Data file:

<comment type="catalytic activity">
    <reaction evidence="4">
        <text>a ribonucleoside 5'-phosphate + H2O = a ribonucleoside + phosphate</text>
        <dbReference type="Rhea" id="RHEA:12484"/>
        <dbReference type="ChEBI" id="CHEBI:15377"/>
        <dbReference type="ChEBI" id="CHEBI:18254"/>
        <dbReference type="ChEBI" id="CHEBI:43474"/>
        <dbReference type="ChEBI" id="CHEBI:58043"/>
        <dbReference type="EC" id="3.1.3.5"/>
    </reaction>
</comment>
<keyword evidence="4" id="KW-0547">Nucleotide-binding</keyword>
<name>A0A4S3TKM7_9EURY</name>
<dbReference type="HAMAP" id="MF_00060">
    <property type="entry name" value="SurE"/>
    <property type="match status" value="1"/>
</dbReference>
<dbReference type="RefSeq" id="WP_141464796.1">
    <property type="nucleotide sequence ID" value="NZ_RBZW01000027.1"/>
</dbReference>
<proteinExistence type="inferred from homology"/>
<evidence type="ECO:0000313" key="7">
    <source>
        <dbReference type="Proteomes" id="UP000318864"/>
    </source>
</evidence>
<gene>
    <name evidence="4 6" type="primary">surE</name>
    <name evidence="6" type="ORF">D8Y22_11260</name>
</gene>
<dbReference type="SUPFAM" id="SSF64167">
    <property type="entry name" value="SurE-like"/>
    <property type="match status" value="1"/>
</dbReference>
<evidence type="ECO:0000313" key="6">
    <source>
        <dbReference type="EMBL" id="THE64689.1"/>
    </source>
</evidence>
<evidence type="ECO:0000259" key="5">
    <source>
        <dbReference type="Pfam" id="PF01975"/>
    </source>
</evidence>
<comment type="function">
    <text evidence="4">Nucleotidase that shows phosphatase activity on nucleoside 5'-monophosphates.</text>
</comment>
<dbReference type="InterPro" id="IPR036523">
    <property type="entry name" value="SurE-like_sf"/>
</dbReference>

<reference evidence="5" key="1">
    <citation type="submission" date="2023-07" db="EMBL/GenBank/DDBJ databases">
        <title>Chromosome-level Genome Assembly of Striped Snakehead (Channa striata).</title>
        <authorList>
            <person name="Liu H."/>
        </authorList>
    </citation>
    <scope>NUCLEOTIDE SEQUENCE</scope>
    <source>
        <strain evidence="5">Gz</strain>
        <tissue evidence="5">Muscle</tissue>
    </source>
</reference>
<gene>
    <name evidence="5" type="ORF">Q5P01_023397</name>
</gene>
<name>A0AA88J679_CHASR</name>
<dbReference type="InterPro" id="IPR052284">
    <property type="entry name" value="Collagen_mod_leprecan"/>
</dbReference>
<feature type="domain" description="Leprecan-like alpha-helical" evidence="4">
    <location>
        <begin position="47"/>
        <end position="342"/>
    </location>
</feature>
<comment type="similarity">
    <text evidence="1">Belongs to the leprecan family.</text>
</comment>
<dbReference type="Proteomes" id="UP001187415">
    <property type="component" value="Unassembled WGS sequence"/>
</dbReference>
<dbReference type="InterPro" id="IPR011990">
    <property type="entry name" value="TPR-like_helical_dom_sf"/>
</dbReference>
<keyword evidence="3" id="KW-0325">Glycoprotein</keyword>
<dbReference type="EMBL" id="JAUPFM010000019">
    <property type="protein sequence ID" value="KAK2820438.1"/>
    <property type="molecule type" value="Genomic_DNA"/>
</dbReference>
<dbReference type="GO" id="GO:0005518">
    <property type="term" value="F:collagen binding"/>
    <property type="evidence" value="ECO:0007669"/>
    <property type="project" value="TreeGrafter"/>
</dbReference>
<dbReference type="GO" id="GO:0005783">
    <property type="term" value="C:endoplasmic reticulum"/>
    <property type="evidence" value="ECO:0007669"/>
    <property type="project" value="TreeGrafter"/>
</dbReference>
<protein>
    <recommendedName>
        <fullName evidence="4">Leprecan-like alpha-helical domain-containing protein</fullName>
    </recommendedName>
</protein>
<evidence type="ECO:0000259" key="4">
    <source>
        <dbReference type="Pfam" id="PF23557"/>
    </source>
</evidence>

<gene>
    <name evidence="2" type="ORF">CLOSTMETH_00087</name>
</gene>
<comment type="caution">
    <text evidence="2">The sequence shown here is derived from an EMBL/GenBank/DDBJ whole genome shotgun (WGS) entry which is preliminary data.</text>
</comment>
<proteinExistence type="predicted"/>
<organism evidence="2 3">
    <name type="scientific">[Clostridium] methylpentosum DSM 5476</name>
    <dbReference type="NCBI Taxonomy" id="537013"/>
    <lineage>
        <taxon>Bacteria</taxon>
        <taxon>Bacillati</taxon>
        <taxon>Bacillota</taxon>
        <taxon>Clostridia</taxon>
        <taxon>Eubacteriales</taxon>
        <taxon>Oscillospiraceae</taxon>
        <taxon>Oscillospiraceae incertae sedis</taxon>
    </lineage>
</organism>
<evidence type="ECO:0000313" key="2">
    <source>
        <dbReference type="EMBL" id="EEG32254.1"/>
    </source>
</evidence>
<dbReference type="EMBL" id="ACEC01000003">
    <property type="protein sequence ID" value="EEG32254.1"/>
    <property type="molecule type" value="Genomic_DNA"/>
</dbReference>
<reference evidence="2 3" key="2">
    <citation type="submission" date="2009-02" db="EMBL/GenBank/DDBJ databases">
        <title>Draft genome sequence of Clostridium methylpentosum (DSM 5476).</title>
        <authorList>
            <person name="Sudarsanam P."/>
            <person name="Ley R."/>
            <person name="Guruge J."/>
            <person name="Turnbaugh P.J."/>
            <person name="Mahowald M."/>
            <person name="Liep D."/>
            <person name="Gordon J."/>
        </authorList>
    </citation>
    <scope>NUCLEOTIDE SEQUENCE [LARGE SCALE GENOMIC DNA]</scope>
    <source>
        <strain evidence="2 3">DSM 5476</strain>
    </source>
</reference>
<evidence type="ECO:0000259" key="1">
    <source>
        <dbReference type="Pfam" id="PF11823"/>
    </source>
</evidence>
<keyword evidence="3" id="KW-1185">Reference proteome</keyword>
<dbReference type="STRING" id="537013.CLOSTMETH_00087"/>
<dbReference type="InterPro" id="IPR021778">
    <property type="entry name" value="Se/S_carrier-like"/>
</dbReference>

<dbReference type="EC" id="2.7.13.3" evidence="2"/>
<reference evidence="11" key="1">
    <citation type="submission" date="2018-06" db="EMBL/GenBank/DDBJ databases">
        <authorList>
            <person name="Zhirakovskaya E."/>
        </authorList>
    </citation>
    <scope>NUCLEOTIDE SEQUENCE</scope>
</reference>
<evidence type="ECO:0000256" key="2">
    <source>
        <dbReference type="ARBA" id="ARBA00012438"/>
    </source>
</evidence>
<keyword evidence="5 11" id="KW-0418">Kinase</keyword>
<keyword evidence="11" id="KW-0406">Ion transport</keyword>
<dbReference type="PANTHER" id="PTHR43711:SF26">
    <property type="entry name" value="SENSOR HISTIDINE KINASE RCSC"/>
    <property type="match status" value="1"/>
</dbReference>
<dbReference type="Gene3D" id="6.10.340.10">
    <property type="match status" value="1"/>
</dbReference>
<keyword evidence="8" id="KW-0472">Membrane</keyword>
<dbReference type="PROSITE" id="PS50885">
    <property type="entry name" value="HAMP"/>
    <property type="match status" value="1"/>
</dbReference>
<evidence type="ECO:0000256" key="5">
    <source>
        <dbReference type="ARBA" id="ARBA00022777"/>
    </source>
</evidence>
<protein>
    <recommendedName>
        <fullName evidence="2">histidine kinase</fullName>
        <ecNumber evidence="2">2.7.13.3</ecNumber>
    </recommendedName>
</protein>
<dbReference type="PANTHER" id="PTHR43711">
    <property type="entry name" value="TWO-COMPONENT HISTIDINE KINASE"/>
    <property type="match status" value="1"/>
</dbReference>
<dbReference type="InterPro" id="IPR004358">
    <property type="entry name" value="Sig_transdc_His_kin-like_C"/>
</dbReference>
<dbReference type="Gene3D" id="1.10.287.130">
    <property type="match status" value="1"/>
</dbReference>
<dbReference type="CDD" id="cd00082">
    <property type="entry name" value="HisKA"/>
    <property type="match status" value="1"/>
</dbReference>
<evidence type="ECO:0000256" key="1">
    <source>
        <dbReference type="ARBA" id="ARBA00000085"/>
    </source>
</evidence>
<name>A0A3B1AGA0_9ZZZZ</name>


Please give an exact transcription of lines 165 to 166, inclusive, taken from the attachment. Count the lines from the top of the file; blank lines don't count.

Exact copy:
<dbReference type="InterPro" id="IPR021778">
    <property type="entry name" value="Se/S_carrier-like"/>